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How Stress Impacts Your Oral Health

With the COVID-19 pandemic spreading across America, stress levels are higher than ever. Stress can have an impact on your entire body. But what does it specifically do to your oral health? Dr. Heather Adams, an experienced dentist in Rogers, AR, discusses the various things you should watch out for in your mouth during this stressful time.rogers, ar dentist

Teeth Grinding and Clenching

One of the most common responses to stress is clenching or grinding your teeth, even if you didn’t have this habit before extra stress hit. Teeth grinding commonly happens when you’re sleeping and you might not even notice. You may also catch yourself doing it subconsciously throughout the day when you didn’t even realize.

The more you grind your teeth, the more pressure is put on them. This leads to pain throughout the jaw. It can spread to the face and ears, as well as cause more frequent headaches. The tension can be so much that it radiates down throughout your neck and shoulders.

Teeth grinding can also lead to more wear and tear on your teeth. You may notice small chunks of your teeth chipping off. Depending on the amount of pressure, you can also experience a severe crack or break. This can expose your tooth pulp and nerves, becoming extremely painful. A severe break would be considered emergency dentistry, and we’re still handling cases at this time. Call us immediately if this happens.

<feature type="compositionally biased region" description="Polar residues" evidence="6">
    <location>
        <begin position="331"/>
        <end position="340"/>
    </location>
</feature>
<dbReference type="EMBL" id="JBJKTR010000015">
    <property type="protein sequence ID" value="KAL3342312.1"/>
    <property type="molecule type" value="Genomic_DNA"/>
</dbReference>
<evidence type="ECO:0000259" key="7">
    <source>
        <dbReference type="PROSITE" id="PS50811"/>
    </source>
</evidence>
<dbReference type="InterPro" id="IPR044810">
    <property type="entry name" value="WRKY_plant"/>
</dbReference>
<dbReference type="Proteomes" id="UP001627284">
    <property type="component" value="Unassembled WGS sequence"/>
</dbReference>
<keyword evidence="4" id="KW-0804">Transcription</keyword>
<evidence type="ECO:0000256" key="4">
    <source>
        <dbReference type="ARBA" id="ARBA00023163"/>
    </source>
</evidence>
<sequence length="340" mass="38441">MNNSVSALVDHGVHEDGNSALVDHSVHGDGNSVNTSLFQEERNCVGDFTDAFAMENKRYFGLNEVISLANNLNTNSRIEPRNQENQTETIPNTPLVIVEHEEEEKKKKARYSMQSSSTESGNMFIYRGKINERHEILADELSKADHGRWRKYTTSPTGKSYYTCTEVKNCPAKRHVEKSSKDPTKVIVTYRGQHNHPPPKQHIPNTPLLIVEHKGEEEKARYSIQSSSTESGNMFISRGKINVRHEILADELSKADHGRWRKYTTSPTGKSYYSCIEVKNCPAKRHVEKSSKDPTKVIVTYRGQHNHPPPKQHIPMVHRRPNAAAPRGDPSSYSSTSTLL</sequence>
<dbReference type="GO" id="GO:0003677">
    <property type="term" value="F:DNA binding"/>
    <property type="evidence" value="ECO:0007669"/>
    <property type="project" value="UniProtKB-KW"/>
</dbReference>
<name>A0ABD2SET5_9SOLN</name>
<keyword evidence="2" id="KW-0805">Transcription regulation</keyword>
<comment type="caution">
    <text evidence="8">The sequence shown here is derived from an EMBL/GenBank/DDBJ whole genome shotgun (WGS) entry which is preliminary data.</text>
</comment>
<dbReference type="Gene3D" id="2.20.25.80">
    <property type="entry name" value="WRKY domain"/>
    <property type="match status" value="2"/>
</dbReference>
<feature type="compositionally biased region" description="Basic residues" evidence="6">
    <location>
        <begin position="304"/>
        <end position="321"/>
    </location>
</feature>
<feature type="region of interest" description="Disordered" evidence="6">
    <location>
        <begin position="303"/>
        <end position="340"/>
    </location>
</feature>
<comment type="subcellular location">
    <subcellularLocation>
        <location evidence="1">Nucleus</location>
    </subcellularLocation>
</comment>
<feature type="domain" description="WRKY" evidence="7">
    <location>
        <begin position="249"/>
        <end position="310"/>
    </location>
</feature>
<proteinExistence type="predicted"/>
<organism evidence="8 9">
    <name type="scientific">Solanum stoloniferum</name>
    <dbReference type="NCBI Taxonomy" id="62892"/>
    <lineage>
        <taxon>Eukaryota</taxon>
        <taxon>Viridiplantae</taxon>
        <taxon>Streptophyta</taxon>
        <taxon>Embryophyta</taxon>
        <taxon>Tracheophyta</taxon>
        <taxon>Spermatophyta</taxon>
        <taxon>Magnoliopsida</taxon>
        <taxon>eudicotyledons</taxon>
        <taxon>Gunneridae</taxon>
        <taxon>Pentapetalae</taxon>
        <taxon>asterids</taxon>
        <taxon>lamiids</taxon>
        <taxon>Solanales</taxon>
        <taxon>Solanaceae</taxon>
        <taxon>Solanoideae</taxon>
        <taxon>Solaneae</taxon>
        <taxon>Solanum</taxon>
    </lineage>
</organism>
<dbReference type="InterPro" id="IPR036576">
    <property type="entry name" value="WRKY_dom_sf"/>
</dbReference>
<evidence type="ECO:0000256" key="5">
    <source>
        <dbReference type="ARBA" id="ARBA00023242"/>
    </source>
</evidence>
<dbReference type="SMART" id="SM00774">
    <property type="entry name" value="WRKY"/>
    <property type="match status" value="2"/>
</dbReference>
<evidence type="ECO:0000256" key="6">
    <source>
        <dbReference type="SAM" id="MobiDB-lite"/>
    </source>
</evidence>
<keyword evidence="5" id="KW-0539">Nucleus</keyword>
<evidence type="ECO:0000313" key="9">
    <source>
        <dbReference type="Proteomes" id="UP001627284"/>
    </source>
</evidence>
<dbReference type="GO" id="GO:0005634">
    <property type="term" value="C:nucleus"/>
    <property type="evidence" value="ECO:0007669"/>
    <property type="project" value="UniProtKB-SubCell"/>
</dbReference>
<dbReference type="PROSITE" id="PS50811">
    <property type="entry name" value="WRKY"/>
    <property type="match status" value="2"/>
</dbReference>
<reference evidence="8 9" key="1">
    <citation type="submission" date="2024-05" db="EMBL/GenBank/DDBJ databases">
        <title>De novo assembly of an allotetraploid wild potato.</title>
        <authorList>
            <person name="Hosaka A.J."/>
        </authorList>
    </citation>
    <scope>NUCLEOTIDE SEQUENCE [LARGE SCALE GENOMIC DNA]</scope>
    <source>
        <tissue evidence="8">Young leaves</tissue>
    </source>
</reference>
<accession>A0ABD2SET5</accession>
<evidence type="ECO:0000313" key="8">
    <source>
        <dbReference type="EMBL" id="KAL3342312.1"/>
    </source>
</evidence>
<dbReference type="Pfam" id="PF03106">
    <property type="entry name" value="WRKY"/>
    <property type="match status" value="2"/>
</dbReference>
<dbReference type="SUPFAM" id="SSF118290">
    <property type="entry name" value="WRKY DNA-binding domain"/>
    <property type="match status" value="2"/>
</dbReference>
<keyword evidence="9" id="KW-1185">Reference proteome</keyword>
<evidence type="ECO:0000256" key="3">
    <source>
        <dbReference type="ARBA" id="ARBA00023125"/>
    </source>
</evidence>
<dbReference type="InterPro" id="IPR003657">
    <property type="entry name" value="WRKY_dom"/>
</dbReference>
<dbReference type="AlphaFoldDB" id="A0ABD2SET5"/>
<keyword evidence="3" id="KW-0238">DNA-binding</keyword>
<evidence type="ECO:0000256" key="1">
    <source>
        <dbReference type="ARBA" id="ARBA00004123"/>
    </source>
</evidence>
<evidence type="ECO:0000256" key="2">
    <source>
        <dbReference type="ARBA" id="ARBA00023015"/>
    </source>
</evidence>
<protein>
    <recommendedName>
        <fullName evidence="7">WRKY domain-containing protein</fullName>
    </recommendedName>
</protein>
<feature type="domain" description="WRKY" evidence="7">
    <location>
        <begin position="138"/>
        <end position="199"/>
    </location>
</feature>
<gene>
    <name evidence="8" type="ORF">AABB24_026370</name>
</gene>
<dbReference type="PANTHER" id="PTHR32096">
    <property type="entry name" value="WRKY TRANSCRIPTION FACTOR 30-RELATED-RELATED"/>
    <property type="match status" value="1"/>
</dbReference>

If you notice it throughout the day, do your best to consciously relax your jaw. This can help ease the pressure on your jaw and teeth. If you have the ability to get a nightguard, that’s ideal if you grind your teeth at night. If not, we can schedule an appointment for the future to get you fitted with a custom one that’ll help your symptoms.

Decreased Immune Response

One of the worst side effects of stress is a decreased immune response. But what does this mean for your oral health? A decreased immune response makes you more susceptible to gum disease. Usually, one of the first symptoms is bleeding gums, which you’ll notice by brushing or flossing.

With the openings made due to bleeding gums, it allows the bacteria from your infected gums get into the bloodstream. When it’s in the bloodstream, it can flow throughout your body, leading to problems in other areas that you may not have expected.

However, the worst impact of gum disease may be the inflammation that it causes. When something is inflamed, your body is constantly using resources to try to help with the inflammation. This leaves fewer resources for any other problems that may arise. You’re more susceptible then to other infections and viruses because of the resources trying to fight the inflammation in the gums.

Your Dentist in Rogers, Arkansas

Getting a checkup after the pandemic is important to ensure that stress hasn’t wreaked havoc on your smile. Call us or schedule a new patient appointment online for the future. We hope to see your smile in our office soon!